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Gnocchi are bland things on their own, so made a sauce with what was to hand – a fine chopped onion, tin chopped toms, good pinches of oregano, thyme and paprika, spoon of horseradish, crushed garlic clove, all fried and mashed together.

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It worked. With the mandatory mug of tea and including electricity, tasty and 50p a meal.

Bacon, Pea and Mint Casserole (75p)

Facebook post 12 Oct 2016.

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Bacon, Pea and Mint Casserole, based on https://agirlcalledjack.com/…/16/ham-pea-mint-casserole-30p.

  • 300 g bacon.
  • Tin of peas.
  • Teaspoon each of dried mint and parsley.
  • 12 new potatoes.
  • 2 white onions.
  • Chicken stock cube.

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Really struggling to get close to Jack’s claimed prices, this coming to 94p a serving (£1.11 including electricity, bread & butter and a cup of tea). One reason is that being in a semi-rural area, prices are hiked and choice limited. The bacon I used, for example (http://www.tesco.com/groceries/product/details/?id=292312017), is £1.50 a pack, not even the £1.35 they claim online.

Fried the bacon and onion separately. The bacon shrank down to less than half its original size on cooking through water and fat loss. It’s one-seventh added water! They add water!! They’re charging us for water!!!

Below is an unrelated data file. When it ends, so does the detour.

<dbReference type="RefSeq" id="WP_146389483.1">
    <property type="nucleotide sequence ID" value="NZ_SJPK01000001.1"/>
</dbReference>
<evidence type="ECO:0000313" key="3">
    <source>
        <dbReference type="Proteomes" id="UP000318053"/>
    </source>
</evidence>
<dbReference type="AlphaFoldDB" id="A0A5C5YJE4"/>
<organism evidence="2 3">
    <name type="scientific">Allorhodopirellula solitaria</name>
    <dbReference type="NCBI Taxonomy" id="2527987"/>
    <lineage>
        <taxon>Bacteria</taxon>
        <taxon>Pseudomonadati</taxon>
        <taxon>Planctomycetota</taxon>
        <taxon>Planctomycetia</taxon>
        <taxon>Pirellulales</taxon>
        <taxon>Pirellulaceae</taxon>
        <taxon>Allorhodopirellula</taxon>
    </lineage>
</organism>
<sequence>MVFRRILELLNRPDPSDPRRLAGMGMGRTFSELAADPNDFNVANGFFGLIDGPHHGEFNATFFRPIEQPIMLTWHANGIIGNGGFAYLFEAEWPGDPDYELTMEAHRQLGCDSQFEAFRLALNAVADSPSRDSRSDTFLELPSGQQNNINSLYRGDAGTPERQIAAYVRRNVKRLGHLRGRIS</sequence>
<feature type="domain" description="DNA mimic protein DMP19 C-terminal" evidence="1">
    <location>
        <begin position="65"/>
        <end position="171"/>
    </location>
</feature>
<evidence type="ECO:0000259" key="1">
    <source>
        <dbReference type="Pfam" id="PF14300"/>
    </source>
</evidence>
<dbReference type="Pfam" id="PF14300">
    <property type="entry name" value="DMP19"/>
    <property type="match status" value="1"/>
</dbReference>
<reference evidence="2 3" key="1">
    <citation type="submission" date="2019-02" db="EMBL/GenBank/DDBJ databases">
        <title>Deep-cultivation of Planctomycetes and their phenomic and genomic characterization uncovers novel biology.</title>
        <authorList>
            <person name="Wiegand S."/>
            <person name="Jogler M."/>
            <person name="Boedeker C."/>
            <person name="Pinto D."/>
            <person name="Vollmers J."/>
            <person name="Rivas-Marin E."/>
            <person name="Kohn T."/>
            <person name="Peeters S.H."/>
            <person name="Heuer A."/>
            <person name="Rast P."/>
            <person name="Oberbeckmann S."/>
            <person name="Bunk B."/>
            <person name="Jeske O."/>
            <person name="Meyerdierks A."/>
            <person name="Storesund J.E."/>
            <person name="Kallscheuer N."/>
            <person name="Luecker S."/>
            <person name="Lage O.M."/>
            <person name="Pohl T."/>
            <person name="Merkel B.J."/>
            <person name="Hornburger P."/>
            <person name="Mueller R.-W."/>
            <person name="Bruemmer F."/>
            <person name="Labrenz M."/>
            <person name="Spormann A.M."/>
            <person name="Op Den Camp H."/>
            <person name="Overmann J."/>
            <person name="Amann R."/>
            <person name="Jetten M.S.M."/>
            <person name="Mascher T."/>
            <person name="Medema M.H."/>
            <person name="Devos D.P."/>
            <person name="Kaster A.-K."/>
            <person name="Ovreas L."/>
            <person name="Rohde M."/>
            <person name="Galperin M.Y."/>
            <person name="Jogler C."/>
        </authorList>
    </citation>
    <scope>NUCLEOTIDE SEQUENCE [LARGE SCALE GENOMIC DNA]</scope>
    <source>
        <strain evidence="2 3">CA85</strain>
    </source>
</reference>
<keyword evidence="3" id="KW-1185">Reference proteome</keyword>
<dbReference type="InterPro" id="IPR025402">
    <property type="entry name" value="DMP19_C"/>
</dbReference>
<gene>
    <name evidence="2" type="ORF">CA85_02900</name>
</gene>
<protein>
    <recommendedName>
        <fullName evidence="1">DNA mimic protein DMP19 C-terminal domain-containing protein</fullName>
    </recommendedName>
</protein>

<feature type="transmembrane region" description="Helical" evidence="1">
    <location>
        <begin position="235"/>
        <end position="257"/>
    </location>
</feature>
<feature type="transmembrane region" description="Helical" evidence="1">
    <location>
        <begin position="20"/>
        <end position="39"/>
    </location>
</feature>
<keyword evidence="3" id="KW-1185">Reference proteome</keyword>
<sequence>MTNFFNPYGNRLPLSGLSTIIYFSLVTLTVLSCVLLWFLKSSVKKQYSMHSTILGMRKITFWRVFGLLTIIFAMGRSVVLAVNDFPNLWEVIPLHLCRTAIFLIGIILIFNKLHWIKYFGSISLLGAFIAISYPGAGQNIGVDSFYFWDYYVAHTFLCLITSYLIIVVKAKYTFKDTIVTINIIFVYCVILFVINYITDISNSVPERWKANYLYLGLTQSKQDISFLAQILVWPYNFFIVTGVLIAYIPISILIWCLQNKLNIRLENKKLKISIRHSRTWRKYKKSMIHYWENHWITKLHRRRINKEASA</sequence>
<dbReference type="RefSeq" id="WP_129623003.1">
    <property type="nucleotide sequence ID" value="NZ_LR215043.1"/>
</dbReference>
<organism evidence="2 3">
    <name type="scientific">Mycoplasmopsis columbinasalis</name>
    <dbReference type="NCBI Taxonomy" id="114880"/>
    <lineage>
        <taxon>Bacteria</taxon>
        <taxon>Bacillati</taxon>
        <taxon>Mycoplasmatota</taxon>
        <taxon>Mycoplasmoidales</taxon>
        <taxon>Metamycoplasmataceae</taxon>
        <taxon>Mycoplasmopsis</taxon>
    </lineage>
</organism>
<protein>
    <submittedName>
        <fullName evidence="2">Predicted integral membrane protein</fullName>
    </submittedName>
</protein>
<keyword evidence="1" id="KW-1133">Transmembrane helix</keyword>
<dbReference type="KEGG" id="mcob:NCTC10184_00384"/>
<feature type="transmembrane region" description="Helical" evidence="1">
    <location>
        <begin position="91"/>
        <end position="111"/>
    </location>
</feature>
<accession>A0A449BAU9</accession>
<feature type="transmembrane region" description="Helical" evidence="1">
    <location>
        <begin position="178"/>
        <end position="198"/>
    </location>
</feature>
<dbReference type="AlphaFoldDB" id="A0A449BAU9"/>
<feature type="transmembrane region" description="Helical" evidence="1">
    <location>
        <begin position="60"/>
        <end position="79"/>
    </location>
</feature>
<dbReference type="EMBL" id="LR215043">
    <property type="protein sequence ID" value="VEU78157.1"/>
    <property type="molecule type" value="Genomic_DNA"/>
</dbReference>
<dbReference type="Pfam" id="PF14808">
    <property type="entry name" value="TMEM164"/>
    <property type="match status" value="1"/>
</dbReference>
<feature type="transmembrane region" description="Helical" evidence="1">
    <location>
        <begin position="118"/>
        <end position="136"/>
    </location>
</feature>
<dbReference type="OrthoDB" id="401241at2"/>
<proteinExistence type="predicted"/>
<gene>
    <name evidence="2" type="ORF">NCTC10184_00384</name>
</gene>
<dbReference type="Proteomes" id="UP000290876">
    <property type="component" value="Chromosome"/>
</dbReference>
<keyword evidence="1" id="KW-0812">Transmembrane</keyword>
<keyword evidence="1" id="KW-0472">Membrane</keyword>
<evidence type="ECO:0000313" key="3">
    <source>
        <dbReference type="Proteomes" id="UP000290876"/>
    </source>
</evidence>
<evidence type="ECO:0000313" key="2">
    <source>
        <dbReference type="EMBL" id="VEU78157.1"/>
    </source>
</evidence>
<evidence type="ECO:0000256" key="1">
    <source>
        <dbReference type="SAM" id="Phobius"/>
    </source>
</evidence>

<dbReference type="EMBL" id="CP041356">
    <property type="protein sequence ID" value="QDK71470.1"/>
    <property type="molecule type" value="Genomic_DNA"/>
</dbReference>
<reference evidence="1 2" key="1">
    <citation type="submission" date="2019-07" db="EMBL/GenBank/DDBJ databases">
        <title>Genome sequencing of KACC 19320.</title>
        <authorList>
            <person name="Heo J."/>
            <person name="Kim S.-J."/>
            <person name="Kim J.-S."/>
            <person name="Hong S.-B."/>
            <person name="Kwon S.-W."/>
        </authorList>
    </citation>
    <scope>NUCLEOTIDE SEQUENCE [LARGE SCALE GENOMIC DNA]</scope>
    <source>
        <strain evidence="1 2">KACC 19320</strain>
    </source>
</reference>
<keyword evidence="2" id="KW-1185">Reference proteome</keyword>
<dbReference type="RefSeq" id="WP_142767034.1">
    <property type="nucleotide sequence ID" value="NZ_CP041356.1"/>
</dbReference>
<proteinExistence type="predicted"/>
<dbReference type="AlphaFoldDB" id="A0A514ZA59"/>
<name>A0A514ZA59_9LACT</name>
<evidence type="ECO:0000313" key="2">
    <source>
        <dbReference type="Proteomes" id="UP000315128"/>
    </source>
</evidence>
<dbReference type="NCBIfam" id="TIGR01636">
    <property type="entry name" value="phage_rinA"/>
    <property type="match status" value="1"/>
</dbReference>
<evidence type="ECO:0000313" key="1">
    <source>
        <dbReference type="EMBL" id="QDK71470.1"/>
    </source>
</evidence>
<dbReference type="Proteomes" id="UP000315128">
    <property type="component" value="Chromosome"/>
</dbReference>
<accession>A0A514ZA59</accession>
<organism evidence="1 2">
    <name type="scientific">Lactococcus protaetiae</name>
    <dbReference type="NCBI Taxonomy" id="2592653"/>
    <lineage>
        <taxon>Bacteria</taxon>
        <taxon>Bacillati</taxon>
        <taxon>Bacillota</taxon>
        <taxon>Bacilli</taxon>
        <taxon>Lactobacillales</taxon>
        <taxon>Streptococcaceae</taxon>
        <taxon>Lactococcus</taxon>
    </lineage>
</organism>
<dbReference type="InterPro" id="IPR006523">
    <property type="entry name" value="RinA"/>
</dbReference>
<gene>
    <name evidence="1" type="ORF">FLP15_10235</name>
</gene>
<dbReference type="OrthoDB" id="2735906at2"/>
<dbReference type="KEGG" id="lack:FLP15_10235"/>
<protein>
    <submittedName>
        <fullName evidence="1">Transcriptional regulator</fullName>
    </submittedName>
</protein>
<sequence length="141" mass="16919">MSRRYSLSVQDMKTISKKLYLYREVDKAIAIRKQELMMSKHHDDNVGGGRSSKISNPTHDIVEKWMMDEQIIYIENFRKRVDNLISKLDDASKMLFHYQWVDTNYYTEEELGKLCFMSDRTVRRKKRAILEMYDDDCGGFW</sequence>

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Boiled the potato with the herbs and stock, adding everything else when it was almost done, and kept it bubbling until the potato was cooked through – needed to add extra water from the kettle.

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It was really tasty and there was enough for four. Even though full, I felt I could eat another lot.

Potato and onion soup (51p)

A while back I got hold of a copy of ‘A Girl Called Jack‘ for £4.47. It’s a recipe book with very low-cost meals and inspired me to do a bit of cooking. Initially posted my experiences on Facebook, but it’s getting tiresome hunting back in time there to relocate recipes, so here’s the blog – a personal notebook and reference point for anyone interested. Here goes, with recipe no. 1  …

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Inspiration: cookingonabootstrap.com

  • 500g tinned potatoes
  • 1 onion
  • sprinkle of cumin
  • chicken stock cube dissolved in a mug of boiling water
  • 150 ml plain yoghurt. (I used Greek yoghurt, which was 50p, compared to 75p for plain yoghurt. The latter would have been better though, the tangyness of the Greek yoghurt overpowers the flavours of the other ingredients.)

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After soft-frying the onion with the cumin and simmering the potatoes with the stock for 10 minutes, the idea is to blend everything.

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I don’t have a blender, so mine was more a broth, having mashed the potatoes and finely chopped the onion. My eyes are still stinging.

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Didn’t feel it needed the cumin. Maybe single cream or even milk would work. Very filling with a slice of bread, and the above quantities made enough for three such meals.

Estimated cost of each meal, including cup of tea, bread, butter and electricity used, 51p.